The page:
The What Have You Done For Us Lately? Crowd isn’t the sole property of New York, but it is everpresent and omnipresent when you set the bar as high as Pete Alonso did in his historic rookie season. The bar is never lowered by the What Have You Done For Us Lately? Crowd. It stays …
The What Have You Done For Us Lately? Crowd isn’t the sole property of New York, but it is everpresent and omnipresent when you set the bar as high as Pete Alonso did in his historic rookie season.
The bar is never lowered by the What Have You Done For Us Lately? Crowd. It stays open long after last call instead.
And it stayed open long enough for the Mets joint to toast Pete Alonso again.
Alonso lined a screaming 116.9 mph home run over the Justworks sign in left field off southpaw Daniel Castano in the third inning Saturday to turn a 2-1 lead into 4-1, and all was right in Metsville again, at least for one night.
It ended Mets 8, Marlins 4, after Jeurys Familia had taken a walk on the wild side in relief of poised rookie winner David Peterson in the sixth inning, and you began to wonder whether Alonso might have to bash 53 homers again in this 60-game sprint, until J.D. Davis’ three-run jack in the seventh put the pesky Marlins away.
Dominic Smith led the dance party in the dugout after a giddy Alonso had finished circling bases. His teammates knew that Alonso had been searching, in the video room and everywhere, really, for himself.
“He’s been struggling, he’s been wanting to do so good,” Davis said.
A 116.9 mph rocket is so good.
“I’ve been in his ear, a lot of guys have been helping him out,” Davis said, “but he’s really slowed it down. He’s got back to his form from last year, you could see him start using his legs, really getting that big stride that he usually has where he can produce that power.”
So much had gone wrong in Metsville during an unsightly 5-9 start, not the least of which was a troubling power outage from Alonso that saw him carry into Saturday night only one home run in his 54 previous at-bats.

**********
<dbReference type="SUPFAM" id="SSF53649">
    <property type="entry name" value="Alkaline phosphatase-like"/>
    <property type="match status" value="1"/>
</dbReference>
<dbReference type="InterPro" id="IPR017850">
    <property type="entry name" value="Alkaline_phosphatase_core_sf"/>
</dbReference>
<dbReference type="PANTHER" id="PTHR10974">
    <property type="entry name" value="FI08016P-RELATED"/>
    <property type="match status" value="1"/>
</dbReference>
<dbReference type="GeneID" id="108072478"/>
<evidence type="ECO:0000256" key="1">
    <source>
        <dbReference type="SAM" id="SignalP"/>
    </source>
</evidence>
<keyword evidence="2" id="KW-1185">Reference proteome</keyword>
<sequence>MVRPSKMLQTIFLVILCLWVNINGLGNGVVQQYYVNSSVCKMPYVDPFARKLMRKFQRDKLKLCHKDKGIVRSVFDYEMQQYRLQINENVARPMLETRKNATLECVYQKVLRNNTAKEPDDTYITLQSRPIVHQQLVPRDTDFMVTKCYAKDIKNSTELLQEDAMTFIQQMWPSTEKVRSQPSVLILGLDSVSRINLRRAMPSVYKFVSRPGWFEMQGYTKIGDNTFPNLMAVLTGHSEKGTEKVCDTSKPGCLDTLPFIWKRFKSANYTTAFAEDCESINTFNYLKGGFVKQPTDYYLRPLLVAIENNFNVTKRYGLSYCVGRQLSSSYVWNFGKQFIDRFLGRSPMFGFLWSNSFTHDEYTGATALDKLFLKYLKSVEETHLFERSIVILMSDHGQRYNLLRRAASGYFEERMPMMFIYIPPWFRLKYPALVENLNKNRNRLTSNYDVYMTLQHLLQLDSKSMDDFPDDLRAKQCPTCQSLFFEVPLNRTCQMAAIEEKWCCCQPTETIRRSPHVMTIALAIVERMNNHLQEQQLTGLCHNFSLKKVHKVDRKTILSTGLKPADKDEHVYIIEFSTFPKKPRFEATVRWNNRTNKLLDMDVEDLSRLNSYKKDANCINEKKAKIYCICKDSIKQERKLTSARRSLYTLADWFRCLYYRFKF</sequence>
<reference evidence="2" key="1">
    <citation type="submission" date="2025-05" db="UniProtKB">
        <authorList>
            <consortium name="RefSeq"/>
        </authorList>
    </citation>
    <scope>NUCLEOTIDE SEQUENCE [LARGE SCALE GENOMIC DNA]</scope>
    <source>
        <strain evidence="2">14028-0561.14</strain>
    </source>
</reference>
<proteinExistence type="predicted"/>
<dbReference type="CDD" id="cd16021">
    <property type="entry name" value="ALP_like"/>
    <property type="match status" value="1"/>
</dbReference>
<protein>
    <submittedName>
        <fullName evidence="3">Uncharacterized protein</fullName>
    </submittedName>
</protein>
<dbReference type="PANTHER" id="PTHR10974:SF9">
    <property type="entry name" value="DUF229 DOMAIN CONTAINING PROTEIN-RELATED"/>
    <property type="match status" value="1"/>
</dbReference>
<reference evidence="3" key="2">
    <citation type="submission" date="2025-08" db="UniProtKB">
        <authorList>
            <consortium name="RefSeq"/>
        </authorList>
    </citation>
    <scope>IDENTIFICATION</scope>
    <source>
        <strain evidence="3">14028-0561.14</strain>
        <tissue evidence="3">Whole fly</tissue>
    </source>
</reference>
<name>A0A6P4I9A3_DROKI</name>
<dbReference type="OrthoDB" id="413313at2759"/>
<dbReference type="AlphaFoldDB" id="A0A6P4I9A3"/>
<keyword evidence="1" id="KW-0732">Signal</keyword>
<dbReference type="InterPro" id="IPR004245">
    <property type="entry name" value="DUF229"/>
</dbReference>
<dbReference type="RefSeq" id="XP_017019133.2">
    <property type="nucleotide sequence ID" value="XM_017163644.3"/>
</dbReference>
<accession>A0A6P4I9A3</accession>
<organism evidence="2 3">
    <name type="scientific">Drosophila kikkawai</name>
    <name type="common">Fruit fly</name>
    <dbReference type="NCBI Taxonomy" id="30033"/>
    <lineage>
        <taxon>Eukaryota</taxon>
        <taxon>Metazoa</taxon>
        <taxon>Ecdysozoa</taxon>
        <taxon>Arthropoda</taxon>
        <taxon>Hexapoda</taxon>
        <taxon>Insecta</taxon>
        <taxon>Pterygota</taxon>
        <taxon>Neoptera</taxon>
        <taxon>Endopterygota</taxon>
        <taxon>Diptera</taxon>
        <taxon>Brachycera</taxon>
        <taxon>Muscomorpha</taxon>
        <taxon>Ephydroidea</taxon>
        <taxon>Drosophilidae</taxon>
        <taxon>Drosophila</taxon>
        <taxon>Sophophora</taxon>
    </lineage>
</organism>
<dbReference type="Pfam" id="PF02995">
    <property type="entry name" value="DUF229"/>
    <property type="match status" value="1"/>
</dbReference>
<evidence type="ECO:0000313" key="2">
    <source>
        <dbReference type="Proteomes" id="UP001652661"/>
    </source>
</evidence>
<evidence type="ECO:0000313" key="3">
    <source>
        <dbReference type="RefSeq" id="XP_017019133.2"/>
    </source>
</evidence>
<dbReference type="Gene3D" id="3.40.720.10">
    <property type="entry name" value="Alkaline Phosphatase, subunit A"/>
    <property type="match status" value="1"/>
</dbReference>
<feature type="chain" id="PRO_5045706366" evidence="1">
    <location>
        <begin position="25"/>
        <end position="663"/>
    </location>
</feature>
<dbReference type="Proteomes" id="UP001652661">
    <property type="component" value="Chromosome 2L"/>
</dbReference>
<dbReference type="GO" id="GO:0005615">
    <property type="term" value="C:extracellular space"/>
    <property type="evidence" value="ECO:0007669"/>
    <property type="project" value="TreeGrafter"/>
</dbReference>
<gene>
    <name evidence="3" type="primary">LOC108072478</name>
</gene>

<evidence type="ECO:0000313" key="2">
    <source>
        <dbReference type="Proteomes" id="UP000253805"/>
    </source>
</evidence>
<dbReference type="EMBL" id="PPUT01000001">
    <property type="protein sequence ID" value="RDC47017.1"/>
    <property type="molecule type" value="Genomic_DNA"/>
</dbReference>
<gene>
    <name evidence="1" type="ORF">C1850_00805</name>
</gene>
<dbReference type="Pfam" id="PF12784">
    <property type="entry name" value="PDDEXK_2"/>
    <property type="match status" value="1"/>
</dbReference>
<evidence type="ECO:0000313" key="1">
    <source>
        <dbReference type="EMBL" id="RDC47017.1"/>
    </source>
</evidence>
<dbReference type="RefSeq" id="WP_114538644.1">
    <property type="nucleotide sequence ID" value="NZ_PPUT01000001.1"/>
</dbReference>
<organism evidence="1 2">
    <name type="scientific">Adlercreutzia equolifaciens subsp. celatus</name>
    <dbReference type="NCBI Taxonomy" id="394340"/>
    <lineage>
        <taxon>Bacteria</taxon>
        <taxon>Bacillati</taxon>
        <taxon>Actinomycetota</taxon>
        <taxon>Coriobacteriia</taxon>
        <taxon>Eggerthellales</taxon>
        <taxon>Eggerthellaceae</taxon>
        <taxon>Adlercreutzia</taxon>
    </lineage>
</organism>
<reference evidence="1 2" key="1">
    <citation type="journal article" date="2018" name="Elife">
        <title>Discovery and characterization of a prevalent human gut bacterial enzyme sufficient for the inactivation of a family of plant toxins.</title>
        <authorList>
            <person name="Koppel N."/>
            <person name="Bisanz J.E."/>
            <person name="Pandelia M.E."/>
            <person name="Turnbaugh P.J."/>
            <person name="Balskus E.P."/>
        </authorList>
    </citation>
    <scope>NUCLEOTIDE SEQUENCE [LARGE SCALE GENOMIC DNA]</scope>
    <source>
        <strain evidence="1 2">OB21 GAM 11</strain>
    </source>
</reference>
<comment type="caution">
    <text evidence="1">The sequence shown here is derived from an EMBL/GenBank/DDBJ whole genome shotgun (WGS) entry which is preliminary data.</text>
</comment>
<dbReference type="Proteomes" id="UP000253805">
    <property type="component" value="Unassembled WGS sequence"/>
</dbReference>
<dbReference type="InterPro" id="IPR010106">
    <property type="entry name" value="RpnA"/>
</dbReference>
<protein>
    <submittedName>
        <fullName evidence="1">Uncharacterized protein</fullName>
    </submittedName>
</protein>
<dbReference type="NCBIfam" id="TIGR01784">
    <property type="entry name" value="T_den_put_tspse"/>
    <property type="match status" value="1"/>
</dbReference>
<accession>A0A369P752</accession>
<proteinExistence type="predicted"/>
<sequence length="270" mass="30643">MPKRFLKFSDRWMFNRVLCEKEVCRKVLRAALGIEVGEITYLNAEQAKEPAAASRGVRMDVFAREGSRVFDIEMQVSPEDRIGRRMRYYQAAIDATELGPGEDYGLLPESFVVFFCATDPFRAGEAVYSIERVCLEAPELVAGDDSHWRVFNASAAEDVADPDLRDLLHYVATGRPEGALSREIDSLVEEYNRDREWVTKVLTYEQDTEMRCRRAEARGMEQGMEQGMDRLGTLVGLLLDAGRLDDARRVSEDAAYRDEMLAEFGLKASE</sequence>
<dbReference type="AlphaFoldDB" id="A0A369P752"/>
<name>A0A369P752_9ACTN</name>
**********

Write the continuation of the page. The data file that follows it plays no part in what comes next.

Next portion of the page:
And so Mets fans who reveled in his rookie home run record-breaking season a year ago might have begun to ask each other while 6 feet or more apart:
“Where has our beloved Polar Bear Pete gone?”
It shouldn’t have been a big mystery.
Alonso had gone to that place known as Sophomore Slump, USA, that so many others know all too well.
Just because it was unrealistic for anyone to expect Alonso to pick up where he left off didn’t mean that Alonso wasn’t going to try, and it is human nature to try too hard.
And then factor in these variables:
The kid cares so much about the world around him that he launched his Homers for Heroes Foundation to honor everyday heroes of the pandemic.
Alonso is a self-starter, but there should be no doubt that he has missed the torrid love affair he enjoyed with Mets fans while setting the rookie HR record. No Cardboard Cutout Family Night can possibly fuel his fire.
That book that Alonso keeps on pitchers? Well now they have one on him.
Then there was the infamous Yoenis Cespedes opt-out, which left one less potential menace protecting him in what was going to be a lengthened lineup.
It couldn’t help that hitting coach Chili Davis has been working remotely in Arizona because of a pre-existing health condition.
Alonso wasn’t part of the postgame Zooms. But welcome back, Saint Pete.
“Pete’s starting to heat up a little bit, we know he’s gonna hit,” Michael Conforto, who hit his third homer in the win, said.
Pandemic or no pandemic, Alonso wasn’t going to sneak up on anyone this season. He will be better served if he learns how to relax, and not feel as though his team and his LFGM fan base are waiting for him to carry them over the final three quarters of the season. Even though, of course, they are.